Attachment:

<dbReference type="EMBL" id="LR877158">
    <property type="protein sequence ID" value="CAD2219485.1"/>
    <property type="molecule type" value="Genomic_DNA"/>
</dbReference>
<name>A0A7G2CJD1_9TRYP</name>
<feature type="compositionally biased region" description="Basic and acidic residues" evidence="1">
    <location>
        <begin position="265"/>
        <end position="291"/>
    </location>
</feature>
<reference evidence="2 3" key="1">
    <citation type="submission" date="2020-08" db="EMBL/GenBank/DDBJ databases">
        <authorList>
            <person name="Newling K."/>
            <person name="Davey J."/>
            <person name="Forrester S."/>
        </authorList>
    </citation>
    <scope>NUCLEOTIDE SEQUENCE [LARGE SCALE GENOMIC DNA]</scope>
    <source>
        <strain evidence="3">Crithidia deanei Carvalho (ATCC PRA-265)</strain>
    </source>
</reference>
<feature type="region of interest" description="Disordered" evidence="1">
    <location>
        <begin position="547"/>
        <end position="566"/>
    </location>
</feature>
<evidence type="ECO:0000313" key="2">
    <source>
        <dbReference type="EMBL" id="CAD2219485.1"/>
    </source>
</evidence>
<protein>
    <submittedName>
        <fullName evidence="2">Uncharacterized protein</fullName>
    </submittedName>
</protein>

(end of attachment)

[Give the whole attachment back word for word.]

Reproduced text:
<dbReference type="EMBL" id="LR877158">
    <property type="protein sequence ID" value="CAD2219485.1"/>
    <property type="molecule type" value="Genomic_DNA"/>
</dbReference>
<name>A0A7G2CJD1_9TRYP</name>
<feature type="compositionally biased region" description="Basic and acidic residues" evidence="1">
    <location>
        <begin position="265"/>
        <end position="291"/>
    </location>
</feature>
<reference evidence="2 3" key="1">
    <citation type="submission" date="2020-08" db="EMBL/GenBank/DDBJ databases">
        <authorList>
            <person name="Newling K."/>
            <person name="Davey J."/>
            <person name="Forrester S."/>
        </authorList>
    </citation>
    <scope>NUCLEOTIDE SEQUENCE [LARGE SCALE GENOMIC DNA]</scope>
    <source>
        <strain evidence="3">Crithidia deanei Carvalho (ATCC PRA-265)</strain>
    </source>
</reference>
<feature type="region of interest" description="Disordered" evidence="1">
    <location>
        <begin position="547"/>
        <end position="566"/>
    </location>
</feature>
<evidence type="ECO:0000313" key="2">
    <source>
        <dbReference type="EMBL" id="CAD2219485.1"/>
    </source>
</evidence>
<protein>
    <submittedName>
        <fullName evidence="2">Uncharacterized protein</fullName>
    </submittedName>
</protein>